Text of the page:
|Publication number||US6144245 A|
|Application number||US 09/106,368|
|Publication date||Nov 7, 2000|
|Filing date||Jun 29, 1998|
|Priority date||Jun 29, 1998|
|Publication number||09106368, 106368, US 6144245 A, US 6144245A, US-A-6144245, US6144245 A, US6144245A|
|Original Assignee||Unitrode Corporation|
|Export Citation||BiBTeX, EndNote, RefMan|
|Patent Citations (17), Non-Patent Citations (2), Referenced by (44), Classifications (10), Legal Events (4)|
|External Links: USPTO, USPTO Assignment, Espacenet|
The present invention is related to the field of DC power supply circuits, and more particularly to circuits such as switching power supplies that employ power switching transistors.
In switching power supplies and other circuits employing power switching transistors, it is common for the operation of the circuit to depend in some manner on the amount of current flowing through a switching transistor. For example, most switching power supplies have protection circuitry that shuts the switching transistor off if it is conducting an excessive amount of current, to prevent the transistor from being damaged. This situation might arise, for example, if the output of the power supply is inadvertently short-circuited. The current being conducted by the transistor is sensed in some fashion, and a current sense signal indicating the magnitude of the current in the transistor is provided to the protection circuitry. Typically the protection circuitry compares the current sense signal with a reference signal indicating the maximum permissible current, and shuts off the transistor if the comparison indicates that the maximum permissible current is being exceeded.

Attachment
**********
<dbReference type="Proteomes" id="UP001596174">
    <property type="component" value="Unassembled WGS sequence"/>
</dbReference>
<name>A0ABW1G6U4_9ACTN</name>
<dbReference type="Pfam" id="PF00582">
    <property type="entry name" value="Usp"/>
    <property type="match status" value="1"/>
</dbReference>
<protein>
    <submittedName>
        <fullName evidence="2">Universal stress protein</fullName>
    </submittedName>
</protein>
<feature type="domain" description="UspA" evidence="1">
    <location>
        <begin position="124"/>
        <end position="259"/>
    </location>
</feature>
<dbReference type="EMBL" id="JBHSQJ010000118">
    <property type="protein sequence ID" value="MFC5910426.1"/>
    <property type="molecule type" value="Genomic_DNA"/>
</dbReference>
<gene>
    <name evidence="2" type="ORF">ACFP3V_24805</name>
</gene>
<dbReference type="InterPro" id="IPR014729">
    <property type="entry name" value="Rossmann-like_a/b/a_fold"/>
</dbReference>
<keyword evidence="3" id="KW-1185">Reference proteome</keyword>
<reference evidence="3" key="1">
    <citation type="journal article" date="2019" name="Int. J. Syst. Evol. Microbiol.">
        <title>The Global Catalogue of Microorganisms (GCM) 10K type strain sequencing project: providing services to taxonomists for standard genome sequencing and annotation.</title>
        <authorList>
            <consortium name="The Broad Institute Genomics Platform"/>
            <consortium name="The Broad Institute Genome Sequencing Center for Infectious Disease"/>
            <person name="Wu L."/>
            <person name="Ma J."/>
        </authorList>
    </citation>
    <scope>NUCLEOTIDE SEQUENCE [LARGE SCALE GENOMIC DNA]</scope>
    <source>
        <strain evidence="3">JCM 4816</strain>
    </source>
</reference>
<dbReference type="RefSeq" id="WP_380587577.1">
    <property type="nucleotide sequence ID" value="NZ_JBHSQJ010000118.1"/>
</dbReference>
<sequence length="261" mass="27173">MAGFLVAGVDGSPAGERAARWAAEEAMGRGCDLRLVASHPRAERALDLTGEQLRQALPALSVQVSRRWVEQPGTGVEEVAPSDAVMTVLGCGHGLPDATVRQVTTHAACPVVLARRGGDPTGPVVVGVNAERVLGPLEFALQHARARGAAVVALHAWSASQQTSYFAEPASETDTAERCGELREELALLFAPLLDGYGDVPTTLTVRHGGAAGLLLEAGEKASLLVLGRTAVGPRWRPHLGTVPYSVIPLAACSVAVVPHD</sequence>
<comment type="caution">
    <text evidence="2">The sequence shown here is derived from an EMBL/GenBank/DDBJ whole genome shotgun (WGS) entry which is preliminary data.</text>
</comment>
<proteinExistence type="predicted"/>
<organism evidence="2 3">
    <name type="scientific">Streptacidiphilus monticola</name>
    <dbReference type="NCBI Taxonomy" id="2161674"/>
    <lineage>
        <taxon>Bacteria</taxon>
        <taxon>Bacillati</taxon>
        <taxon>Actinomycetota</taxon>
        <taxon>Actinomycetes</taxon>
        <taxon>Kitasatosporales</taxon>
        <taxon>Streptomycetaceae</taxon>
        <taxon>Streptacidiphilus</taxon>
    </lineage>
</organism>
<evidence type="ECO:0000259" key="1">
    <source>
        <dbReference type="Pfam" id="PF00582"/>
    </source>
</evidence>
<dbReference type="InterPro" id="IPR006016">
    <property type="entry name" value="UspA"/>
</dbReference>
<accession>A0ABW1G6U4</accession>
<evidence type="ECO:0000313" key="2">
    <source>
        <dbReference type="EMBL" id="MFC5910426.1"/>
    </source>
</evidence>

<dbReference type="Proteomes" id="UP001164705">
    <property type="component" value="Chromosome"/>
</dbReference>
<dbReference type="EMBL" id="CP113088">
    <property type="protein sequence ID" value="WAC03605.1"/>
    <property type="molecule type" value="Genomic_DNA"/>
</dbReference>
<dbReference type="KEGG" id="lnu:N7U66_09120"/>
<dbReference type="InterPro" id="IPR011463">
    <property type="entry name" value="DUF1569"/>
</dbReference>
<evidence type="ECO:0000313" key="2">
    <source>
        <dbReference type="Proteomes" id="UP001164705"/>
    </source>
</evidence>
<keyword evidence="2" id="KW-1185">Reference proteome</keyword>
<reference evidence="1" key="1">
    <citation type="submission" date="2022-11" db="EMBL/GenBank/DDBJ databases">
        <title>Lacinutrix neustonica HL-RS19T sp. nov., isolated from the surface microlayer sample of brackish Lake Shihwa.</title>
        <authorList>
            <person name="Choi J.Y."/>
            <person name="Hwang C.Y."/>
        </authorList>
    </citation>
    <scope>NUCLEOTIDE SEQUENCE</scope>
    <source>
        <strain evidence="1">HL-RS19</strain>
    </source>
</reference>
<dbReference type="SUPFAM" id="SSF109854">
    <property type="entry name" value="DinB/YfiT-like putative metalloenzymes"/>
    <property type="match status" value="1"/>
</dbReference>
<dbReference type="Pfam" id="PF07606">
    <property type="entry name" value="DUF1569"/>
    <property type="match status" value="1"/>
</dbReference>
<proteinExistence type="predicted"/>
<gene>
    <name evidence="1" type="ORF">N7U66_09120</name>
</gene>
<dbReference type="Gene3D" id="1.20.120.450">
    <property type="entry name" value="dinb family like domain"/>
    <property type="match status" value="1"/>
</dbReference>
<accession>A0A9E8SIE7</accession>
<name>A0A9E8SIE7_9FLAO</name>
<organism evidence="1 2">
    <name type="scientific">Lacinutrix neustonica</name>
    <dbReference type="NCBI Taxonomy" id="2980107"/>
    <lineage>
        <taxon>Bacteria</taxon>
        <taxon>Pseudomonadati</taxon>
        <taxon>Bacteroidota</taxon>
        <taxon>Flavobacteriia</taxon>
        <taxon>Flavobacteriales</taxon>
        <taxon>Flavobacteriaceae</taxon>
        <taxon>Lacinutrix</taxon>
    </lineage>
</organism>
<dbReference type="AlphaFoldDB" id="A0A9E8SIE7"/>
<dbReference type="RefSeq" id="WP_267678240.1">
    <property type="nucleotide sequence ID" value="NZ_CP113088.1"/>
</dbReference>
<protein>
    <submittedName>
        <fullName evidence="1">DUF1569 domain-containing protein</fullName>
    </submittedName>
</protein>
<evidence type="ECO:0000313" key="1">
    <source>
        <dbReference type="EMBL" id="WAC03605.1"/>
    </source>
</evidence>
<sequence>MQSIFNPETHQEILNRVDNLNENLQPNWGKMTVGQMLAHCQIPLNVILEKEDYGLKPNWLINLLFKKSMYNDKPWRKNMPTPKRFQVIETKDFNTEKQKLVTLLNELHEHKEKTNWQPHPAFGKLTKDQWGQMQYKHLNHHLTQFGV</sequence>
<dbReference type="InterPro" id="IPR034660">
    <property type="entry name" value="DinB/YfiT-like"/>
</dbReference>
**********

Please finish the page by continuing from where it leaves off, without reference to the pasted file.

One common problem in circuits that rely on a current sense signal from a switching transistor is the possibility of "false alarms", or conditions in which the current sense signal indicates that excessive current is being conducted but it is undesirable for the circuitry using the current sense signal to respond. A well-known example of such a condition occurs during a short interval after a switching transistor switches on, referred to as the "leading edge" of the current sense signal. For any of a variety of well-known reasons, the current through the transistor rises, or "spikes", to a very large value before returning to a more slowly-varying level as determined by the surrounding circuit. It is undesirable for protection circuitry to shut off the transistor under such transient conditions.